> methods added without your knowledge though.

    Yes, in general that can be a problem. Usually it's not an issue when
    the classes are part of the same project/framework, as the base
    collection classes are. But if you're subclassing an external class
    and making some significant changes in its behavior, you might run
    into issues. In practice, though, this usually only happens if you're
    trying to do sneaky things to hack framework classes to do things they
    weren't meant to do...

    —Jens
  • On Apr 8, 2010, at 7:35 AM, Patrick M. Rutkowski wrote:

    > What I was worried about is that maybe NSMutableArray (or any
    > sub-class in general) would need to do some special sub-class-specific
    > initialization, which it might not have implemented. I guess though,
    > if you're going to be sub-classing a class, then you ought to
    > generally make sure that all of it's static method will work on your
    > new sub-class?
    >
    > There's always the danger that the super-class will have new static
    > methods added without your knowledge though.

    There is no such thing as a static method in Objective-C;  there are class methods and instance methods.  Class methods are inherited just like instance methods.

    Thus, when you say [NSMutableArray array], NSMutableArray's implementation of +array will be invoked (if it exists), regardless of whether or not said method is declared in the @interface of NSMutableArray.

    b.bum
  • Agreed, but there's always the danger the +array method, which might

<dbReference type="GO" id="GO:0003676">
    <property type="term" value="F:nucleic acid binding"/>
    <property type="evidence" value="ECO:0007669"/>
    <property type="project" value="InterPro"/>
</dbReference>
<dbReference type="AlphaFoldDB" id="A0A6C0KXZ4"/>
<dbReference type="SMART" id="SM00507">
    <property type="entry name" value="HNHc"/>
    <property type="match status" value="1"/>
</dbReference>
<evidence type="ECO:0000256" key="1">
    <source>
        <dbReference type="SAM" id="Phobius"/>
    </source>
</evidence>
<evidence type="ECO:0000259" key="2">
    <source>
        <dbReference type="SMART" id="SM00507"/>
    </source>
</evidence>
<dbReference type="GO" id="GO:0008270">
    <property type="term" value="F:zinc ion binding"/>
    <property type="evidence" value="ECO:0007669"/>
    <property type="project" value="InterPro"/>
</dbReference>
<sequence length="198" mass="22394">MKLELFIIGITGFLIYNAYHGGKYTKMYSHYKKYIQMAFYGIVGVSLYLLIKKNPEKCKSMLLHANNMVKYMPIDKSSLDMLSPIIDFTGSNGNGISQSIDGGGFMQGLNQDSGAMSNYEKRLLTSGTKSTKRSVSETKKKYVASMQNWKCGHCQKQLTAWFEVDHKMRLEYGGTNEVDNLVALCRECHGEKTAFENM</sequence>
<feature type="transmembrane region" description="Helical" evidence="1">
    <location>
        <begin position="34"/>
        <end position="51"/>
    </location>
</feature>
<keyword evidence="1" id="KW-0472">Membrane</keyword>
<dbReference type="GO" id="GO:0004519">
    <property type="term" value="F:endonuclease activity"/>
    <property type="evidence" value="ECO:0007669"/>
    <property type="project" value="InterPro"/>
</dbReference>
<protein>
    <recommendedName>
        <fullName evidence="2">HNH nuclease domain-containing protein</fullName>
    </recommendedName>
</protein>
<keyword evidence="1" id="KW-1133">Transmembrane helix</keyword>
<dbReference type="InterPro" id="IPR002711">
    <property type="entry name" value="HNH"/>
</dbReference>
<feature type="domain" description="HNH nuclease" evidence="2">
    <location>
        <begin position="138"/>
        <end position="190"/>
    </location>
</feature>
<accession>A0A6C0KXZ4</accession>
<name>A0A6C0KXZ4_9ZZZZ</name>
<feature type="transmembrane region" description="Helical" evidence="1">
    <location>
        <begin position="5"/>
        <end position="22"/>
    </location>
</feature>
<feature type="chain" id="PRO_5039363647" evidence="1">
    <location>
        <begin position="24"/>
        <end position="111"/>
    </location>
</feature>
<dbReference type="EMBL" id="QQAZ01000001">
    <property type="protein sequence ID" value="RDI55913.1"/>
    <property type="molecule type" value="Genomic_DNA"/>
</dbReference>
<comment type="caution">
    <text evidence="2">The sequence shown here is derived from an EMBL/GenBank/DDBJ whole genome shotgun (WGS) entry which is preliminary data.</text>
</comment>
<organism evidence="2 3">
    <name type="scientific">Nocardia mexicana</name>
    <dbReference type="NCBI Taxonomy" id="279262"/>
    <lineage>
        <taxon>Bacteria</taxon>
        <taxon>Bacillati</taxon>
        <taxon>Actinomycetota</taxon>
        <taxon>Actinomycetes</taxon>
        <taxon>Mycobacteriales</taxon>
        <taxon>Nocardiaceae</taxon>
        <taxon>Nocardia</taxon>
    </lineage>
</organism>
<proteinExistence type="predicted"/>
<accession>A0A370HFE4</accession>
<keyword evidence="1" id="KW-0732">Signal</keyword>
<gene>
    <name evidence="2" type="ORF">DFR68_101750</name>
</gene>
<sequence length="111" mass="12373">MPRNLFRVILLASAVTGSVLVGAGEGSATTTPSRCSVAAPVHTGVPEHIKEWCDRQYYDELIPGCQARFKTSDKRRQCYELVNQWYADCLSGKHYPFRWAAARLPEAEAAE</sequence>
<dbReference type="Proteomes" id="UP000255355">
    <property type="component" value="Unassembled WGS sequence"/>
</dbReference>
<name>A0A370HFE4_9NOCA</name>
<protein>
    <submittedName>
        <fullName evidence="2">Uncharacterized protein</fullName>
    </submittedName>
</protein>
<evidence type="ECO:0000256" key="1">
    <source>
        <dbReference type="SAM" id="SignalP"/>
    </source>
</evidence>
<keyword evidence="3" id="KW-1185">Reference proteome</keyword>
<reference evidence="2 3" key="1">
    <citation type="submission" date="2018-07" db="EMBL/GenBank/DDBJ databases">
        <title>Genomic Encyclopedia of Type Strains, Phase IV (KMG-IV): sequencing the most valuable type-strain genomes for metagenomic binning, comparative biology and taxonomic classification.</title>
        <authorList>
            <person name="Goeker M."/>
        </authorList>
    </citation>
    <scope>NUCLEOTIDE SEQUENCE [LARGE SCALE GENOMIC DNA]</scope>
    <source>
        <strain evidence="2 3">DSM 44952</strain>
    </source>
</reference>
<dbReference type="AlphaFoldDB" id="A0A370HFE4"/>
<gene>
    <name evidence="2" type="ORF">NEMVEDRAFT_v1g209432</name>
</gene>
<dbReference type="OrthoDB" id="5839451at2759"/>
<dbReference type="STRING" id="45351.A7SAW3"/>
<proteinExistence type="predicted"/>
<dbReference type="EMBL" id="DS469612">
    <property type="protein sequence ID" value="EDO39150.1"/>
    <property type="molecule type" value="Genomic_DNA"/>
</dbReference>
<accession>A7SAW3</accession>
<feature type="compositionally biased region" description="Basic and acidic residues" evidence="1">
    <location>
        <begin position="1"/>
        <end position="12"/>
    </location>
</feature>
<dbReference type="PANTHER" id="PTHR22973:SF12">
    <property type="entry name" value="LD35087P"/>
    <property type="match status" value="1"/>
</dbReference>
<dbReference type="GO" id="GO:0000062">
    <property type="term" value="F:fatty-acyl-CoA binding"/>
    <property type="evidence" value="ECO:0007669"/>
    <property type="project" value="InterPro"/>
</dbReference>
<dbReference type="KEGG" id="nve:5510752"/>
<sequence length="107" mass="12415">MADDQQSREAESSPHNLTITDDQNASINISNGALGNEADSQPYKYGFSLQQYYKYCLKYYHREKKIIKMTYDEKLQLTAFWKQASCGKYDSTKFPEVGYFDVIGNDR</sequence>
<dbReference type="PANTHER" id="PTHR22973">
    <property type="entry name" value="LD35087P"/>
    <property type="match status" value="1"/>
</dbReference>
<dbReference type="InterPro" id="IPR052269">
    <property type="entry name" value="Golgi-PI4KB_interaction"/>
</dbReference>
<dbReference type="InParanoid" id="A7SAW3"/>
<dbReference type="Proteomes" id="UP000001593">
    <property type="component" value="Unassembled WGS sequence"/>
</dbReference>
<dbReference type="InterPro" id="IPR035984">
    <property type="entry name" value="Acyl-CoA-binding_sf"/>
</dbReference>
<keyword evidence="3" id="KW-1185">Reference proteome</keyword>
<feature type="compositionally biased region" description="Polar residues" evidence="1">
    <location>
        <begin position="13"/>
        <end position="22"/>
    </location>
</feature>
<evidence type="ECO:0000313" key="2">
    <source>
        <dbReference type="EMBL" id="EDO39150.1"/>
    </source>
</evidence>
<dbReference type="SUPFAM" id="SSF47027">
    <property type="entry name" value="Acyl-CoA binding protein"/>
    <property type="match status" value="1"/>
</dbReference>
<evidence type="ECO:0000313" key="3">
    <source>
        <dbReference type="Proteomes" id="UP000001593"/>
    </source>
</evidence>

actually be implemented in NSArray.m, will not properly initialize the
    more specific NSMutableArray object.

    Of course, in this specific case that's the case, but it might be the
    case with other class hierarchies.

    But, nonetheless I'm troubled that nobody in this thread has
    acknowledged that yet :-o

    -Patrick

    On Thu, Apr 8, 2010 at 12:37 PM, Bill Bumgarner <bbum...> wrote:
    >
    > On Apr 8, 2010, at 7:35 AM, Patrick M. Rutkowski wrote:
    >
    >> What I was worried about is that maybe NSMutableArray (or any
    >> sub-class in general) would need to do some special sub-class-specific
    >> initialization, which it might not have implemented. I guess though,
    >> if you're going to be sub-classing a class, then you ought to
    >> generally make sure that all of it's static method will work on your
    >> new sub-class?
    >>
    >> There's always the danger that the super-class will have new static
    >> methods added without your knowledge though.
    >
    > There is no such thing as a static method in Objective-C;  there are class methods and instance methods.  Class methods are inherited just like instance methods.
    >
    > Thus, when you say [NSMutableArray array], NSMutableArray's implementation of +array will be invoked (if it exists), regardless of whether or not said method is declared in the @interface of NSMutableArray.
    >
    > b.bum
    >
    >
  • On 8 Apr 2010, at 12:21 PM, Patrick M. Rutkowski wrote:

    > Agreed, but there's always the danger the +array method, which might
    > actually be implemented in NSArray.m, will not properly initialize the
    > more specific NSMutableArray object.
    >
    > Of course, in this specific case that's the case, but it might be the
    > case with other class hierarchies.
    >
    > But, nonetheless I'm troubled that nobody in this thread has
    > acknowledged that yet :-o

    Because acknowledging that some people will release buggy frameworks goes without saying. I'm not aware of any Apple classes that have that bug.

    — F
  • On Thu, Apr 8, 2010 at 10:21 AM, Patrick M. Rutkowski
    <rutski89...> wrote:
    > Agreed, but there's always the danger the +array method, which might
    > actually be implemented in NSArray.m, will not properly initialize the
    > more specific NSMutableArray object.

    A correct subclass MUST ensure that things are correctly initialized
    otherwise document that it doesn't do that.

    > Of course, in this specific case that's the case, but it might be the
    > case with other class hierarchies.

    It would be a poorly implemented if that was the case and either
    should be reworked or clearly documented.

    > But, nonetheless I'm troubled that nobody in this thread has acknowledged that yet :-o